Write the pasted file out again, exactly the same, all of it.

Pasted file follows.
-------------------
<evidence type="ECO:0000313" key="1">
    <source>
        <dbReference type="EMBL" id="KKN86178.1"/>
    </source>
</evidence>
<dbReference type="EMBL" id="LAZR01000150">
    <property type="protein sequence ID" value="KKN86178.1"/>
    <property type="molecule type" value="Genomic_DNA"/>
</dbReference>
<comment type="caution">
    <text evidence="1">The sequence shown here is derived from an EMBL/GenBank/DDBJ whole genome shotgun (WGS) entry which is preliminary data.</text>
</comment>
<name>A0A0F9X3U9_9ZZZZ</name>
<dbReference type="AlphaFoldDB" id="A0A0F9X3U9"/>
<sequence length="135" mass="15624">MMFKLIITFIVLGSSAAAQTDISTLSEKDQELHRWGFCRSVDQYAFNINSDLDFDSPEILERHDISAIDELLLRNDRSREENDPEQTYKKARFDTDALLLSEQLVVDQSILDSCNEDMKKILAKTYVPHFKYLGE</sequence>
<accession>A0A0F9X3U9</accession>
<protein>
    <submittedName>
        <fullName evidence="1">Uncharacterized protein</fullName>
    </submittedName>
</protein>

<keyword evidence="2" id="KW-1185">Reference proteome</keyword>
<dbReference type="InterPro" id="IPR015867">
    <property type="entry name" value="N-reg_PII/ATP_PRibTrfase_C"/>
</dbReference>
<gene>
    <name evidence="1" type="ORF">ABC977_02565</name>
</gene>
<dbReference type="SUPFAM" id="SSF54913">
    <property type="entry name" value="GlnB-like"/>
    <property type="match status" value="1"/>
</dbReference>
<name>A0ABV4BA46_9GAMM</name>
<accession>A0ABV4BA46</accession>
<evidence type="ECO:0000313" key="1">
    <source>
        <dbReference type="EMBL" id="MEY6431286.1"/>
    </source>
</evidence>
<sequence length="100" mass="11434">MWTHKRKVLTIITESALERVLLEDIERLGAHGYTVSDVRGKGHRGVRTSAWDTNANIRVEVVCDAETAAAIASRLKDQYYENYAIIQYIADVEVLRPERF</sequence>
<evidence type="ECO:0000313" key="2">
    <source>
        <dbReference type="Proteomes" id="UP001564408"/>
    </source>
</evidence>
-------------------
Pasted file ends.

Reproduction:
<evidence type="ECO:0000313" key="1">
    <source>
        <dbReference type="EMBL" id="KKN86178.1"/>
    </source>
</evidence>
<dbReference type="EMBL" id="LAZR01000150">
    <property type="protein sequence ID" value="KKN86178.1"/>
    <property type="molecule type" value="Genomic_DNA"/>
</dbReference>
<comment type="caution">
    <text evidence="1">The sequence shown here is derived from an EMBL/GenBank/DDBJ whole genome shotgun (WGS) entry which is preliminary data.</text>
</comment>
<name>A0A0F9X3U9_9ZZZZ</name>
<dbReference type="AlphaFoldDB" id="A0A0F9X3U9"/>
<sequence length="135" mass="15624">MMFKLIITFIVLGSSAAAQTDISTLSEKDQELHRWGFCRSVDQYAFNINSDLDFDSPEILERHDISAIDELLLRNDRSREENDPEQTYKKARFDTDALLLSEQLVVDQSILDSCNEDMKKILAKTYVPHFKYLGE</sequence>
<accession>A0A0F9X3U9</accession>
<protein>
    <submittedName>
        <fullName evidence="1">Uncharacterized protein</fullName>
    </submittedName>
</protein>

<keyword evidence="2" id="KW-1185">Reference proteome</keyword>
<dbReference type="InterPro" id="IPR015867">
    <property type="entry name" value="N-reg_PII/ATP_PRibTrfase_C"/>
</dbReference>
<gene>
    <name evidence="1" type="ORF">ABC977_02565</name>
</gene>
<dbReference type="SUPFAM" id="SSF54913">
    <property type="entry name" value="GlnB-like"/>
    <property type="match status" value="1"/>
</dbReference>
<name>A0ABV4BA46_9GAMM</name>
<accession>A0ABV4BA46</accession>
<evidence type="ECO:0000313" key="1">
    <source>
        <dbReference type="EMBL" id="MEY6431286.1"/>
    </source>
</evidence>
<sequence length="100" mass="11434">MWTHKRKVLTIITESALERVLLEDIERLGAHGYTVSDVRGKGHRGVRTSAWDTNANIRVEVVCDAETAAAIASRLKDQYYENYAIIQYIADVEVLRPERF</sequence>
<evidence type="ECO:0000313" key="2">
    <source>
        <dbReference type="Proteomes" id="UP001564408"/>
    </source>
</evidence>